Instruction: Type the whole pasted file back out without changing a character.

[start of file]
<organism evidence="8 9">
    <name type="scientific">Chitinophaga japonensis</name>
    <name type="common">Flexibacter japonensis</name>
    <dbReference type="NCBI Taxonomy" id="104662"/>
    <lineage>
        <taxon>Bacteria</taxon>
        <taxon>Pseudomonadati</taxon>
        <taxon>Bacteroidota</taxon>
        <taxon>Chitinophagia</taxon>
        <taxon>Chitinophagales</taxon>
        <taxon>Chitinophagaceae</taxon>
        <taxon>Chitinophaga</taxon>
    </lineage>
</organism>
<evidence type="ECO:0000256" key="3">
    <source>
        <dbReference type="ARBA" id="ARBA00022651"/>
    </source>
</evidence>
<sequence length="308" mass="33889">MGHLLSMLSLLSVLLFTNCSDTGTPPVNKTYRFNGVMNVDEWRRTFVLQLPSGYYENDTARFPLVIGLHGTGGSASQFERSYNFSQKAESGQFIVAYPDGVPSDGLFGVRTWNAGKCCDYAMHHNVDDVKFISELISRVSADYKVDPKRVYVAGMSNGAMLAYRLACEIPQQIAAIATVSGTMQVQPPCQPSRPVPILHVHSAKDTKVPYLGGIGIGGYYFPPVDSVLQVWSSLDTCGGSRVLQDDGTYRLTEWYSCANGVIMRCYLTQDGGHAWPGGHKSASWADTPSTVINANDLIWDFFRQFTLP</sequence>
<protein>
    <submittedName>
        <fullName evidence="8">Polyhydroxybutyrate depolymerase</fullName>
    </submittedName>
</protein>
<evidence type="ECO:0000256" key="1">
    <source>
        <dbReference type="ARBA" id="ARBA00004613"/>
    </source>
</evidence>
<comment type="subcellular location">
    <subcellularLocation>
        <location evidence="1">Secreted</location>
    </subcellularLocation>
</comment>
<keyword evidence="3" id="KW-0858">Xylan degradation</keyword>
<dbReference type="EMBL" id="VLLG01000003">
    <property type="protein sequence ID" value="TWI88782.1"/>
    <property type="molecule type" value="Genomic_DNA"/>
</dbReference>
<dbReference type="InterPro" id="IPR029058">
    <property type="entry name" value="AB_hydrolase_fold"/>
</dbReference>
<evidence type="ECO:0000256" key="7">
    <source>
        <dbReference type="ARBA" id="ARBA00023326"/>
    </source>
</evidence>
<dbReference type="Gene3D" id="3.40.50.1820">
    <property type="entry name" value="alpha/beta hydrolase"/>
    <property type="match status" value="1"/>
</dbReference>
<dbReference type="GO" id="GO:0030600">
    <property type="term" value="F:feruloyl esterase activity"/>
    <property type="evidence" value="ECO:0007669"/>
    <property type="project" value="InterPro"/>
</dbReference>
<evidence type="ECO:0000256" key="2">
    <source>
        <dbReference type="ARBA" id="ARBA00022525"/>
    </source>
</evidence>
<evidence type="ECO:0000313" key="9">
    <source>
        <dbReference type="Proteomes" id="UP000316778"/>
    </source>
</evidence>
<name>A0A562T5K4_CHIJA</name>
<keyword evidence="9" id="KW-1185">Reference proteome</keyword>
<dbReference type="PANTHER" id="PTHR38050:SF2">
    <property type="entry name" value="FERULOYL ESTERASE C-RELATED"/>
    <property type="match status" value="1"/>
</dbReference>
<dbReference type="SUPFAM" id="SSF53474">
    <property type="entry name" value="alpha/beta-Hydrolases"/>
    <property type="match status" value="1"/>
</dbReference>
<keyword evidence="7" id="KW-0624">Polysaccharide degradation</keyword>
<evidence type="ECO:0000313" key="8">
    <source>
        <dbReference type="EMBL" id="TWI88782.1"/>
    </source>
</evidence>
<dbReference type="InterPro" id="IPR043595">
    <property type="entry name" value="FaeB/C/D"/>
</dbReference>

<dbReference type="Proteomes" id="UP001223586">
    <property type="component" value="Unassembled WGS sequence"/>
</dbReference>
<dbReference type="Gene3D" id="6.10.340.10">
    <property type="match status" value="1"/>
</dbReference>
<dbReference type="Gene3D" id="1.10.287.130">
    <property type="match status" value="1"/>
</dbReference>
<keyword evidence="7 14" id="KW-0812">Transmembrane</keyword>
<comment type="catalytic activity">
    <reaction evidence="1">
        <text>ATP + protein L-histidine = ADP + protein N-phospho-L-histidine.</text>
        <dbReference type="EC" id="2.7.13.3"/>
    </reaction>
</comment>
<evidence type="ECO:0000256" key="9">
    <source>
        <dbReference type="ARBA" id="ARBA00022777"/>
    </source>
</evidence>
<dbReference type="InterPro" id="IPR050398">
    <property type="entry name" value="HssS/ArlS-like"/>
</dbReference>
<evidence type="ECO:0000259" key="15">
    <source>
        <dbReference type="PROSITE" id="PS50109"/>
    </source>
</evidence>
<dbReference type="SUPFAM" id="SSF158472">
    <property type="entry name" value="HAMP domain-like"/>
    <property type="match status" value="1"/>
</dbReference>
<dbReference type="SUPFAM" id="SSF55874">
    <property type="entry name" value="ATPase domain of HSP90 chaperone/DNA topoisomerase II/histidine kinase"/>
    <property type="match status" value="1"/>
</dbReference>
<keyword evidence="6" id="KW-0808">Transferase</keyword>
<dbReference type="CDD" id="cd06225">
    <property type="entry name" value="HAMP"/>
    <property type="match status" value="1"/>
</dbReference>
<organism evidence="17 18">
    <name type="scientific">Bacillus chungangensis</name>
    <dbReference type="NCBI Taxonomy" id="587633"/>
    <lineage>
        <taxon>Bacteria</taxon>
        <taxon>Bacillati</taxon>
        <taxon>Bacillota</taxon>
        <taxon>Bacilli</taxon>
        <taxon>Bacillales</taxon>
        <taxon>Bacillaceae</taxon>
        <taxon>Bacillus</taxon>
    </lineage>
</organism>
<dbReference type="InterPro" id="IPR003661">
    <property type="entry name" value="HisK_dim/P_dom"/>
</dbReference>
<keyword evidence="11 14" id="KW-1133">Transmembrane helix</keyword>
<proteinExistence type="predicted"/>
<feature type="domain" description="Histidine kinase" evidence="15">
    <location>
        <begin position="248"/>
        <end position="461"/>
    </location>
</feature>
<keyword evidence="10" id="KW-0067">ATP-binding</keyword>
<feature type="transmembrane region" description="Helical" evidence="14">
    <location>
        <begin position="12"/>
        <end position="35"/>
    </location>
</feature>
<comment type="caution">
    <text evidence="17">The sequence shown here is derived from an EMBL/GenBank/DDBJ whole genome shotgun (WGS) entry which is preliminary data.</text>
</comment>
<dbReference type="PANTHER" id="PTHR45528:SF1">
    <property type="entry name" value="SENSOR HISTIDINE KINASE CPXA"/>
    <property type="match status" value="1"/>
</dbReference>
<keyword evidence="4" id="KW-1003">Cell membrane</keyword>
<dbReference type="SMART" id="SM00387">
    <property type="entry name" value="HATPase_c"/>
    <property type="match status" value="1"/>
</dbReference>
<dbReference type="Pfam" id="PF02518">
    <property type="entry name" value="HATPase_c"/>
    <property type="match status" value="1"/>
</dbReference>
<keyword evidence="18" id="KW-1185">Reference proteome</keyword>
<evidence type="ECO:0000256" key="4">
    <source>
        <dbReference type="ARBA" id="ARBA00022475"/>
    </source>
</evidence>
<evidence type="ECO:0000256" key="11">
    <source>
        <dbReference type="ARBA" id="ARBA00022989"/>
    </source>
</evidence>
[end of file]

<organism evidence="8 9">
    <name type="scientific">Chitinophaga japonensis</name>
    <name type="common">Flexibacter japonensis</name>
    <dbReference type="NCBI Taxonomy" id="104662"/>
    <lineage>
        <taxon>Bacteria</taxon>
        <taxon>Pseudomonadati</taxon>
        <taxon>Bacteroidota</taxon>
        <taxon>Chitinophagia</taxon>
        <taxon>Chitinophagales</taxon>
        <taxon>Chitinophagaceae</taxon>
        <taxon>Chitinophaga</taxon>
    </lineage>
</organism>
<evidence type="ECO:0000256" key="3">
    <source>
        <dbReference type="ARBA" id="ARBA00022651"/>
    </source>
</evidence>
<sequence length="308" mass="33889">MGHLLSMLSLLSVLLFTNCSDTGTPPVNKTYRFNGVMNVDEWRRTFVLQLPSGYYENDTARFPLVIGLHGTGGSASQFERSYNFSQKAESGQFIVAYPDGVPSDGLFGVRTWNAGKCCDYAMHHNVDDVKFISELISRVSADYKVDPKRVYVAGMSNGAMLAYRLACEIPQQIAAIATVSGTMQVQPPCQPSRPVPILHVHSAKDTKVPYLGGIGIGGYYFPPVDSVLQVWSSLDTCGGSRVLQDDGTYRLTEWYSCANGVIMRCYLTQDGGHAWPGGHKSASWADTPSTVINANDLIWDFFRQFTLP</sequence>
<protein>
    <submittedName>
        <fullName evidence="8">Polyhydroxybutyrate depolymerase</fullName>
    </submittedName>
</protein>
<evidence type="ECO:0000256" key="1">
    <source>
        <dbReference type="ARBA" id="ARBA00004613"/>
    </source>
</evidence>
<comment type="subcellular location">
    <subcellularLocation>
        <location evidence="1">Secreted</location>
    </subcellularLocation>
</comment>
<keyword evidence="3" id="KW-0858">Xylan degradation</keyword>
<dbReference type="EMBL" id="VLLG01000003">
    <property type="protein sequence ID" value="TWI88782.1"/>
    <property type="molecule type" value="Genomic_DNA"/>
</dbReference>
<dbReference type="InterPro" id="IPR029058">
    <property type="entry name" value="AB_hydrolase_fold"/>
</dbReference>
<evidence type="ECO:0000256" key="7">
    <source>
        <dbReference type="ARBA" id="ARBA00023326"/>
    </source>
</evidence>
<dbReference type="Gene3D" id="3.40.50.1820">
    <property type="entry name" value="alpha/beta hydrolase"/>
    <property type="match status" value="1"/>
</dbReference>
<dbReference type="GO" id="GO:0030600">
    <property type="term" value="F:feruloyl esterase activity"/>
    <property type="evidence" value="ECO:0007669"/>
    <property type="project" value="InterPro"/>
</dbReference>
<evidence type="ECO:0000256" key="2">
    <source>
        <dbReference type="ARBA" id="ARBA00022525"/>
    </source>
</evidence>
<evidence type="ECO:0000313" key="9">
    <source>
        <dbReference type="Proteomes" id="UP000316778"/>
    </source>
</evidence>
<name>A0A562T5K4_CHIJA</name>
<keyword evidence="9" id="KW-1185">Reference proteome</keyword>
<dbReference type="PANTHER" id="PTHR38050:SF2">
    <property type="entry name" value="FERULOYL ESTERASE C-RELATED"/>
    <property type="match status" value="1"/>
</dbReference>
<dbReference type="SUPFAM" id="SSF53474">
    <property type="entry name" value="alpha/beta-Hydrolases"/>
    <property type="match status" value="1"/>
</dbReference>
<keyword evidence="7" id="KW-0624">Polysaccharide degradation</keyword>
<evidence type="ECO:0000313" key="8">
    <source>
        <dbReference type="EMBL" id="TWI88782.1"/>
    </source>
</evidence>
<dbReference type="InterPro" id="IPR043595">
    <property type="entry name" value="FaeB/C/D"/>
</dbReference>

<dbReference type="Proteomes" id="UP001223586">
    <property type="component" value="Unassembled WGS sequence"/>
</dbReference>
<dbReference type="Gene3D" id="6.10.340.10">
    <property type="match status" value="1"/>
</dbReference>
<dbReference type="Gene3D" id="1.10.287.130">
    <property type="match status" value="1"/>
</dbReference>
<keyword evidence="7 14" id="KW-0812">Transmembrane</keyword>
<comment type="catalytic activity">
    <reaction evidence="1">
        <text>ATP + protein L-histidine = ADP + protein N-phospho-L-histidine.</text>
        <dbReference type="EC" id="2.7.13.3"/>
    </reaction>
</comment>
<evidence type="ECO:0000256" key="9">
    <source>
        <dbReference type="ARBA" id="ARBA00022777"/>
    </source>
</evidence>
<dbReference type="InterPro" id="IPR050398">
    <property type="entry name" value="HssS/ArlS-like"/>
</dbReference>
<evidence type="ECO:0000259" key="15">
    <source>
        <dbReference type="PROSITE" id="PS50109"/>
    </source>
</evidence>
<dbReference type="SUPFAM" id="SSF158472">
    <property type="entry name" value="HAMP domain-like"/>
    <property type="match status" value="1"/>
</dbReference>
<dbReference type="SUPFAM" id="SSF55874">
    <property type="entry name" value="ATPase domain of HSP90 chaperone/DNA topoisomerase II/histidine kinase"/>
    <property type="match status" value="1"/>
</dbReference>
<keyword evidence="6" id="KW-0808">Transferase</keyword>
<dbReference type="CDD" id="cd06225">
    <property type="entry name" value="HAMP"/>
    <property type="match status" value="1"/>
</dbReference>
<organism evidence="17 18">
    <name type="scientific">Bacillus chungangensis</name>
    <dbReference type="NCBI Taxonomy" id="587633"/>
    <lineage>
        <taxon>Bacteria</taxon>
        <taxon>Bacillati</taxon>
        <taxon>Bacillota</taxon>
        <taxon>Bacilli</taxon>
        <taxon>Bacillales</taxon>
        <taxon>Bacillaceae</taxon>
        <taxon>Bacillus</taxon>
    </lineage>
</organism>
<dbReference type="InterPro" id="IPR003661">
    <property type="entry name" value="HisK_dim/P_dom"/>
</dbReference>
<keyword evidence="11 14" id="KW-1133">Transmembrane helix</keyword>
<proteinExistence type="predicted"/>
<feature type="domain" description="Histidine kinase" evidence="15">
    <location>
        <begin position="248"/>
        <end position="461"/>
    </location>
</feature>
<keyword evidence="10" id="KW-0067">ATP-binding</keyword>
<feature type="transmembrane region" description="Helical" evidence="14">
    <location>
        <begin position="12"/>
        <end position="35"/>
    </location>
</feature>
<comment type="caution">
    <text evidence="17">The sequence shown here is derived from an EMBL/GenBank/DDBJ whole genome shotgun (WGS) entry which is preliminary data.</text>
</comment>
<dbReference type="PANTHER" id="PTHR45528:SF1">
    <property type="entry name" value="SENSOR HISTIDINE KINASE CPXA"/>
    <property type="match status" value="1"/>
</dbReference>
<keyword evidence="4" id="KW-1003">Cell membrane</keyword>
<dbReference type="SMART" id="SM00387">
    <property type="entry name" value="HATPase_c"/>
    <property type="match status" value="1"/>
</dbReference>
<dbReference type="Pfam" id="PF02518">
    <property type="entry name" value="HATPase_c"/>
    <property type="match status" value="1"/>
</dbReference>
<keyword evidence="18" id="KW-1185">Reference proteome</keyword>
<evidence type="ECO:0000256" key="4">
    <source>
        <dbReference type="ARBA" id="ARBA00022475"/>
    </source>
</evidence>
<evidence type="ECO:0000256" key="11">
    <source>
        <dbReference type="ARBA" id="ARBA00022989"/>
    </source>
</evidence>